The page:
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To reduce churn is an ongoing struggle and will continue to be for however long your company exists. But that doesn’t mean that you should give up the fight.
This week on the Conquer Local Podcast, we have Josh Glantz, former CEO of SinglePlatform which was acquired by Tripadvisor. In this episode, Josh gives us a little bit of everything, so get ready for it. We explore retention strategies, reduce churn, the Do it For Me model, inbound sales strategies, and Josh digs into what he looks for when interviewing a potential employee, if they fit in the culture, and if they have grit.
Josh Glantz has 20+ years of experience scaling teams and businesses. Successfully selling, acquiring, and integrating several during his career, Josh most recently led SinglePlatform through its sale to Tripadvisor. Josh was the CEO at SinglePlatform for more than 4 years and turned around its financial performance making SP a Rule of 40 company. Before SinglePlatform, Josh led the digital business at the iconic marketer Publishers Clearing House. During his 4 years leading that organization, Josh’s team achieved 5x revenue growth to more than $100MM while delivering significant margin contribution to the parent company. Josh is an active fundraiser for cancer research and started an open water fundraising event that has raised more than $20MM for research and treatment.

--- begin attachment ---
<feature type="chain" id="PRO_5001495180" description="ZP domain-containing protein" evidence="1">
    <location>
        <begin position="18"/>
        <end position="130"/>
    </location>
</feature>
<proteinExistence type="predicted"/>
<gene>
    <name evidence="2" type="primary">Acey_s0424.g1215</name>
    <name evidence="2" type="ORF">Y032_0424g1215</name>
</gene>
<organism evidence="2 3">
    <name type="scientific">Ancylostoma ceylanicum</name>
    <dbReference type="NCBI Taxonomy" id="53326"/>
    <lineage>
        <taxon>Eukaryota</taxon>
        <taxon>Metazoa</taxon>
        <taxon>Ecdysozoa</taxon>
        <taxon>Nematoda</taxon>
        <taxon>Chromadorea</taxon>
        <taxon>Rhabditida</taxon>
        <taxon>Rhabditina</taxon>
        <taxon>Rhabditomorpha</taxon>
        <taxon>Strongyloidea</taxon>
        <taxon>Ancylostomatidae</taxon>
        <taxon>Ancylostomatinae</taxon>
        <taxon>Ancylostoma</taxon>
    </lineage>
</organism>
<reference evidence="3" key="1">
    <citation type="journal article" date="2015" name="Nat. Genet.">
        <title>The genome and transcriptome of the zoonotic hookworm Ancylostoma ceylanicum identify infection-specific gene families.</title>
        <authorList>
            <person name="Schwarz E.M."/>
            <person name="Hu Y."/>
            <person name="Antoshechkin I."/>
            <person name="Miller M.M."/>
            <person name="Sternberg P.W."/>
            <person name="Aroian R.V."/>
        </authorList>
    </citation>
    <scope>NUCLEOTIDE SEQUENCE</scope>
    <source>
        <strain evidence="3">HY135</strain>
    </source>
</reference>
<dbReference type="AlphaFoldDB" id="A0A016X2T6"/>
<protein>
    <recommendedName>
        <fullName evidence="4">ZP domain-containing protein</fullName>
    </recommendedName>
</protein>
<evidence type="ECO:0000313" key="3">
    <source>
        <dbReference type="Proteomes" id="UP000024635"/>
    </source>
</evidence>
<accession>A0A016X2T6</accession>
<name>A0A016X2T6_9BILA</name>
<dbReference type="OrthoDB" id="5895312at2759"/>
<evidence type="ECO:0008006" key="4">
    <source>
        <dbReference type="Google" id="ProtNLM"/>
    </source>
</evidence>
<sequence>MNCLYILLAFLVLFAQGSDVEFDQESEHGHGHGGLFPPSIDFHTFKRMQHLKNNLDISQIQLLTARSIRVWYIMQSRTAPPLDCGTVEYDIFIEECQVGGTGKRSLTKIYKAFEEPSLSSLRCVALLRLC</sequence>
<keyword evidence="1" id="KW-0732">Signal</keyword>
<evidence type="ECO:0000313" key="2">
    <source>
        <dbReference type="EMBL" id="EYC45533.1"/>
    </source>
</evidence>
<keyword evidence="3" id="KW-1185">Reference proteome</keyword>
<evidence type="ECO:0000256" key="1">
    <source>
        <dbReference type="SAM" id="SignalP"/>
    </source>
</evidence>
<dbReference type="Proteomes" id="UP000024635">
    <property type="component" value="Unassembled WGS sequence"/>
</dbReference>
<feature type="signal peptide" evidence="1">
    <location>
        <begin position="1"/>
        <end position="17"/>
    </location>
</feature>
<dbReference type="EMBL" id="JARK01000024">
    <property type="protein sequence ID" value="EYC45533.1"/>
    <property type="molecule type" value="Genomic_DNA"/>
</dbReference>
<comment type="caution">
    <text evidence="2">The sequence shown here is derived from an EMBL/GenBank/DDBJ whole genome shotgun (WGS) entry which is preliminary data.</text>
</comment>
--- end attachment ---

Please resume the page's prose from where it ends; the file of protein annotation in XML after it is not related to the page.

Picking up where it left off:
George: Welcome to this episode of the “Conquer Local Podcast”, and for the next couple of months we’re gonna be bringing in leaders in the sales discipline, in marketing discipline, in fulfillment and delivery discipline, even billing and invoicing and how you tie it all together to make a successful organization and drive that shareholder value and drive monthly recurring revenue and retain customers, and build raving fans for your organization. Sound great, I’m sure it does. Today, we are gonna kick things off with my favorite topic, which is sales, but more than just sales, the ability to attract new business, we’re gonna talk about the competitors that you’re running up to on a daily basis, and maybe learn a bit about them from the inside scoop on the sales competitors that you’re pitching against and working against, and then how you can build that full life cycle to keep a customer and retain a customer, and what does product market fit really mean to an organization?